The right to pray
Why is the right to freedom of religion not being protected in modern-day Indonesia?
Indonesia has long been proud of its diverse ethnicity, cultures and spiritual beliefs. But recent attacks on minority groups like the Ahmadiyah sect and on Christian churches have critics claiming that religious tolerance is on the decline.
Last month, a mob stoned and beat to death three Ahmadiyah followers in West Java, Indonesia. The Ahmadiyah are a sect who say they are Muslims but who believe their founder was the last prophet rather than Mohammed.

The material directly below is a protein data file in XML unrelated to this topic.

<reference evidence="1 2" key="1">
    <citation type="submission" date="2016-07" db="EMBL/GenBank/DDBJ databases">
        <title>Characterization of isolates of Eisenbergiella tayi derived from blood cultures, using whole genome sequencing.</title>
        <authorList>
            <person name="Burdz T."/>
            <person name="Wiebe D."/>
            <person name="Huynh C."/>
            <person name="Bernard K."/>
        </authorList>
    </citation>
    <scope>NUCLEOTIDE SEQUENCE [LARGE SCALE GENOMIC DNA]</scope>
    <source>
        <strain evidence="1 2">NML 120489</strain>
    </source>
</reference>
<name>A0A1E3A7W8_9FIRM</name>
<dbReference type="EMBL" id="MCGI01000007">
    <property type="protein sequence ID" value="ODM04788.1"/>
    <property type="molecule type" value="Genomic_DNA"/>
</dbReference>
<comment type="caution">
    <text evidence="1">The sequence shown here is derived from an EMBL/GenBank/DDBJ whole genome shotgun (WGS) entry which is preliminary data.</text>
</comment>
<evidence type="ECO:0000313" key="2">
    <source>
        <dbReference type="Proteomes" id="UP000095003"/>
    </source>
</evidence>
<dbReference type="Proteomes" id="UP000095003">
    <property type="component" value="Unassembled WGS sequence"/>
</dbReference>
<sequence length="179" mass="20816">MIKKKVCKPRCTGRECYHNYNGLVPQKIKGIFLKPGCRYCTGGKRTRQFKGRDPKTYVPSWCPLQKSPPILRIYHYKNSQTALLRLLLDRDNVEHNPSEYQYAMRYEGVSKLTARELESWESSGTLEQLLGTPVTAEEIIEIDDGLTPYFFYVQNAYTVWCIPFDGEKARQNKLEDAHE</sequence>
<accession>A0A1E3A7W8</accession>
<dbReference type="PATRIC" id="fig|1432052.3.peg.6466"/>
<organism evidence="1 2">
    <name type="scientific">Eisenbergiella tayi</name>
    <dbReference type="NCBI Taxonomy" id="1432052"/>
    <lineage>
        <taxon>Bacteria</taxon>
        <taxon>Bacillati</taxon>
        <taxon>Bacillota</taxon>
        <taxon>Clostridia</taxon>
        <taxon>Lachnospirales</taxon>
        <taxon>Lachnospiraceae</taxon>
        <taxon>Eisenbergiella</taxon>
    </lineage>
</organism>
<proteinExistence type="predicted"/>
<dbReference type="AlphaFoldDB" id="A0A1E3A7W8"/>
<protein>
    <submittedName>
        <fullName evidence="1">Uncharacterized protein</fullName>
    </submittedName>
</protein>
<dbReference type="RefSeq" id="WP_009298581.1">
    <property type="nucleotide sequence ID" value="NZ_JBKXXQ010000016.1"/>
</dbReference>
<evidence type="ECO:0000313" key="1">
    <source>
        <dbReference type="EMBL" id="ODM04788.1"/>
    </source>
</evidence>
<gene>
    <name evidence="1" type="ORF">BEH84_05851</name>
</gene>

In 2008, the Indonesian government issued a joint ministerial decree that bans the Ahmadiyah from practising their faith in public or spreading the belief.
Critics say a lack of leadership on the issue from the president down offers tacit approval to Islamic hardliners that is fuelling a growing intolerance in parts of the country, particularly of religious minorities.
This week on 101 East we ask what freedom of religion really means in modern-day Indonesia. How is religious freedom being protected in this secular nation?
This 101 East episode can be seen from Thursday, March 3, 2011 at the following times GMT: Thursday: 2230; Friday: 0930; Saturday: 0330; Sunday: 1630.